This fifth of the series of seven double-lancet windows was installed in 1977 in memory of Ellen M. Hatfield (1868-1954) and James T. Hatfield (1865-1938) during the Rectorate of Reverend O. Worth May. The donors were their daughters, Ms. Louise Stickney and Miss Virginia Hatfield. James R. Taylor designed the window; it was fabricated in the Riordan Studio in Covington under the direction of Walter Bambach, successor to John Riordan. Ms. Stickney passed away having seen the window, but prior to the dedication by Bishop Addison Hosea on April 19, 1978.
Although not the first to be installed, the window displays the initial episodes of the Christian saga. The left lancet depicts "The Annunication" as set forth in the Gospel of St. Luke 1: 28-35. Within "The Annunication" medallion are also included symbols appropriate to the subject. The Archangel Gabriel holds a staff tipped by the fleur-de-lis, a stylized form of the lily and a symbol of The Holy Trinity and the Virgin Mary. The Candidum Lily shown beside the Virgin is a traditional symbol of purity. The Descending Dove is usually shown in the portrayal of "The Annunciation" and is symbolic of the Holy Spirit, always present in messages from God. The right lancet portrays "The Nativity" in Luke 2:8-18. Within "The Nativity" medallion is the Star of the Nativity which shone on the birth place of Our Lord and guided the Three Wise Men to Bethlehem. The Shepherd represents mankind to whom Christ was sent as the Redeemer. The Christ Child is thus portrayed turning toward the shepherd to fulfill this intent.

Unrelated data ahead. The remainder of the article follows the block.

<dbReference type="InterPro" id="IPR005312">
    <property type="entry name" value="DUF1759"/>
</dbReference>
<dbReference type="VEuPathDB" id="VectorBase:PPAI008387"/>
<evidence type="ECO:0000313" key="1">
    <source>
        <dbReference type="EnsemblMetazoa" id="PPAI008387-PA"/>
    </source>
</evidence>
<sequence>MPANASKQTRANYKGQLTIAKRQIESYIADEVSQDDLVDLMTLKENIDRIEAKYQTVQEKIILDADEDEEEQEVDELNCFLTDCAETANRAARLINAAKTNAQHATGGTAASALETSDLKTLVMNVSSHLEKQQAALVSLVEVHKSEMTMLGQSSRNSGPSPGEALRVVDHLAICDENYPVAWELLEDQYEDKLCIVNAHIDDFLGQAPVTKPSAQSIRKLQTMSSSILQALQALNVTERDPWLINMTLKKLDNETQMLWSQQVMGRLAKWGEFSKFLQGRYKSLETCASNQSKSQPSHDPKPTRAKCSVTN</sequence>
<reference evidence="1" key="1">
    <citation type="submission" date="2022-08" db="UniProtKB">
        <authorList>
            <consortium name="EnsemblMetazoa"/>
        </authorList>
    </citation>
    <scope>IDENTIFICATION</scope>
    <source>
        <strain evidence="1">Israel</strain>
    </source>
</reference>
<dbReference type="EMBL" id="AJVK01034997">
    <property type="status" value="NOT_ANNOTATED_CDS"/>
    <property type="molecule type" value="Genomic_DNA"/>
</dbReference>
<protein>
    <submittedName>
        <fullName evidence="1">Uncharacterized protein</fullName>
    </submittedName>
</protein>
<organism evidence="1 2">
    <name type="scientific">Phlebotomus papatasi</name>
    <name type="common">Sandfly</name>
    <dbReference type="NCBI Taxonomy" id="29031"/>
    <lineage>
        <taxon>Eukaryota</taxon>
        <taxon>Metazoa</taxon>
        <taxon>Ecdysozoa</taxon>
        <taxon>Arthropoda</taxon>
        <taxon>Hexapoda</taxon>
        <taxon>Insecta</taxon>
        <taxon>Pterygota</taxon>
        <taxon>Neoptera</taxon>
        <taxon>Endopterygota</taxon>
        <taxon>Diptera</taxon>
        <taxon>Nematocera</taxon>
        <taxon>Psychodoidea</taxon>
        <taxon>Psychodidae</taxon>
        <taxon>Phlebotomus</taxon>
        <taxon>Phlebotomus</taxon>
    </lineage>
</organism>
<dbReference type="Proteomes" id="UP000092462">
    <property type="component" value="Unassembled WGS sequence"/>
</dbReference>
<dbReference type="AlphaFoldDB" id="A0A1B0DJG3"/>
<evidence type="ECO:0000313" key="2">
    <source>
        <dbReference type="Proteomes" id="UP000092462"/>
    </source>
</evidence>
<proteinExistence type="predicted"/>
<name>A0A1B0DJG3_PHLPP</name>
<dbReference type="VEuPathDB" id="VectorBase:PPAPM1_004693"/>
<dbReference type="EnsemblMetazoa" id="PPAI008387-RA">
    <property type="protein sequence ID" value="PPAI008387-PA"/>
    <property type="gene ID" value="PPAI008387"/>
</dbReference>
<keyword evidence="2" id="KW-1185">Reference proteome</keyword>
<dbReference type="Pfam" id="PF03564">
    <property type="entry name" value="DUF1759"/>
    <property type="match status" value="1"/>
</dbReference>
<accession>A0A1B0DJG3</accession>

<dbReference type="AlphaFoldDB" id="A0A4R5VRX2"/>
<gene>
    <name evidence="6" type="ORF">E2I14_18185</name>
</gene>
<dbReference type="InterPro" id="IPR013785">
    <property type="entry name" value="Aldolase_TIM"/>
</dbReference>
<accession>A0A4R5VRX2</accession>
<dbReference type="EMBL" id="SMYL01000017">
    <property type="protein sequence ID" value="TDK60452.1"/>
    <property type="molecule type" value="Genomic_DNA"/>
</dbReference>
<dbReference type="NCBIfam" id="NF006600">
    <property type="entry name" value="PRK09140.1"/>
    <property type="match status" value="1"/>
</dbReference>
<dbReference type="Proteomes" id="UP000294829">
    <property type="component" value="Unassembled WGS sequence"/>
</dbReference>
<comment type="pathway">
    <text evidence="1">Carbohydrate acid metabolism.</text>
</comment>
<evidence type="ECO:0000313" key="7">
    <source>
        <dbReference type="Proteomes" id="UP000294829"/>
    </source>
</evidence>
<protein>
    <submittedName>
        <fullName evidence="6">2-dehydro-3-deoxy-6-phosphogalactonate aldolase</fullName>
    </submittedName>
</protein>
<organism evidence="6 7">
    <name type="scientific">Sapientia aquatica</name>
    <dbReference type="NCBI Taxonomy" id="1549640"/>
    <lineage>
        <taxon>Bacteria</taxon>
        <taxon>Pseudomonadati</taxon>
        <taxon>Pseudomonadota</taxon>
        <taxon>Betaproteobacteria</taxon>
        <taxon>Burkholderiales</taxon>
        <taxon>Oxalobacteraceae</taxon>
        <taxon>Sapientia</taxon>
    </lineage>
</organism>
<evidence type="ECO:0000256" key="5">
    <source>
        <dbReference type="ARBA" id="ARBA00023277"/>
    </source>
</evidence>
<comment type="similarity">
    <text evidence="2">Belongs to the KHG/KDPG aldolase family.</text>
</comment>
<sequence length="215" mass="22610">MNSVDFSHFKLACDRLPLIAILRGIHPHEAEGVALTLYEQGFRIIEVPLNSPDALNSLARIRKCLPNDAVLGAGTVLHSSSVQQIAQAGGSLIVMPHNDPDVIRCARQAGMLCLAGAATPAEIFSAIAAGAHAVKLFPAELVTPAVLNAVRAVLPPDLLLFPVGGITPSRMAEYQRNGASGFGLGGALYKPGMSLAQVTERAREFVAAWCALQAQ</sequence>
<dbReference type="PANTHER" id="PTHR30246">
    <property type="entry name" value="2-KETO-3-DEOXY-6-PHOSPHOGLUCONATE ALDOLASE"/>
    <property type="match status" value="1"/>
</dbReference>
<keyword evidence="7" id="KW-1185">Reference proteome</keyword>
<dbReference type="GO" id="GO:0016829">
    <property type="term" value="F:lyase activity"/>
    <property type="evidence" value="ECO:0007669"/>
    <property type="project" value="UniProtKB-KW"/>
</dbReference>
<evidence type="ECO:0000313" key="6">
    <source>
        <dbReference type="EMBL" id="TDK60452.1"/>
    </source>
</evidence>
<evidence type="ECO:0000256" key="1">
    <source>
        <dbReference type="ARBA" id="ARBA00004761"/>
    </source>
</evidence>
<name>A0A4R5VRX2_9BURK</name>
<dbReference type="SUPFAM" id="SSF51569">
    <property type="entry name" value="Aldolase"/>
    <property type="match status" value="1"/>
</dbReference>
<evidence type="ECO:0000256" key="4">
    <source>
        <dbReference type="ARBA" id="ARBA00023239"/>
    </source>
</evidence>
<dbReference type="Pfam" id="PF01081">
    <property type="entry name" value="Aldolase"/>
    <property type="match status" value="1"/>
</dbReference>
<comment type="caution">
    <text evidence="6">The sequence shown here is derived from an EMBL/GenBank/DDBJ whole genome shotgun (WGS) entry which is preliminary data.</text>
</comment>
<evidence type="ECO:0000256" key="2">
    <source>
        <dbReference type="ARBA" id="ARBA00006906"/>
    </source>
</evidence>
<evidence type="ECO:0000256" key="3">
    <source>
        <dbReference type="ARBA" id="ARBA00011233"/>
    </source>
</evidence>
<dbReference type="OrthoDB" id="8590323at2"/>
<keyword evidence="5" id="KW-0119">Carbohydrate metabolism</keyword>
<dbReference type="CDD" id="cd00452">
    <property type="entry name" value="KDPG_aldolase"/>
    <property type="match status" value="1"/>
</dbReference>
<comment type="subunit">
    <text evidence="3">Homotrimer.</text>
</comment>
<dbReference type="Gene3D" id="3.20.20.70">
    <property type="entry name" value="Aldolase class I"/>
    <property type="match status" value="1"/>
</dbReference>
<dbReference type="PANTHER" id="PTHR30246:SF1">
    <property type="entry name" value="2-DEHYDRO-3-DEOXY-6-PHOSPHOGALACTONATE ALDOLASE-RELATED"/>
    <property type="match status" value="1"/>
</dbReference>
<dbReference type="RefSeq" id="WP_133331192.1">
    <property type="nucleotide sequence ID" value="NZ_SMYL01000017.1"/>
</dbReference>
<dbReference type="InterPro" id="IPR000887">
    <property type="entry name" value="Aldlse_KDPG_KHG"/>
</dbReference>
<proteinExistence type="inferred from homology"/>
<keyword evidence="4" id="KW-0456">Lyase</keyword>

The accompanying symbols included were carefully selected to enhance and give added meaning to the two dominant themes. In the left lancet above "The Annunciation" medallion is the Old Testament symbol of the Burning Bush, Exodus 3:1-11. This is also an Annuncation -- for God has proclaimed to Moses that he is to lead the Hebrews from Egyptian bondage. Beneath the medallion is the Virgin Monogram, chosen from her many attributed for its beauty of design and traditional colors of blue and white. The Virgin's monogram is found as shown in hand-lettered ancient manuscripts. The five letters forming the name MARIA are woven together and, as shown in medieval art, the monogram has a crown over it. At the bottom of "The Annunciation" lancet is shown the heraldic shield bearing the venerable charges of St. Peter, the Keys Saltire (or crossed keys) superimposed on the inverted cross. Peter did not feel worthy to be crucified the same way as Jesus. The Keys are symbolic of the words of Jesus to Peter, "I will give you the keys of the kingdom of heaven" ( Matthew 16:13-19). Above the "Nativity" medallion is the Old Testament symbol, Noah's Ark (Genesis 6: 9), which represents salvation. The rainbow is God's promise that His people wold never again be destroyed by flood (Genesis 9: 13). Biblical reference to Noah's Ark is also found in Matthew 24: 37-39. Beneath "The Nativity" is the Host and Chalice with radiant rays, long the traditional symbol of our Lord as well as Holy Communion.On the Host above the Chalice is the inscription IHC, an ancient monogram representing the Greek name, IHCOYC, meaning "Jesus." At the bottom is the heraldic shield bearing the charges of St. Andrew, fisherman and Disciple of Christ. We find the boat hook superimposed upon the Cross Saltire, upon which Andrew was crucified and shown here in red, symbolic of his humility and martyrdom. St. Andrew is the patron saint of Scotland, and his cross, white on blue, is the national emblem of Scotland. The window is in harmony with the earlier adopted pattern following faithfully the original grissaille work. The singular beauty and character was achieved by the careful selection of colors which are in themselves symbolic and ecclesiastical. Blue is the Light of Heaven, faithfulness, Divine Wisdom. Red is the symbol of charity, te Church, valor, and the impulse of a loving heart. White is for purity, the Annunciation, joy. Green means life, hope, immortality, the Trinity Season. Golds are symbolic of Heavenly Award. Purple is penitence, humiliation.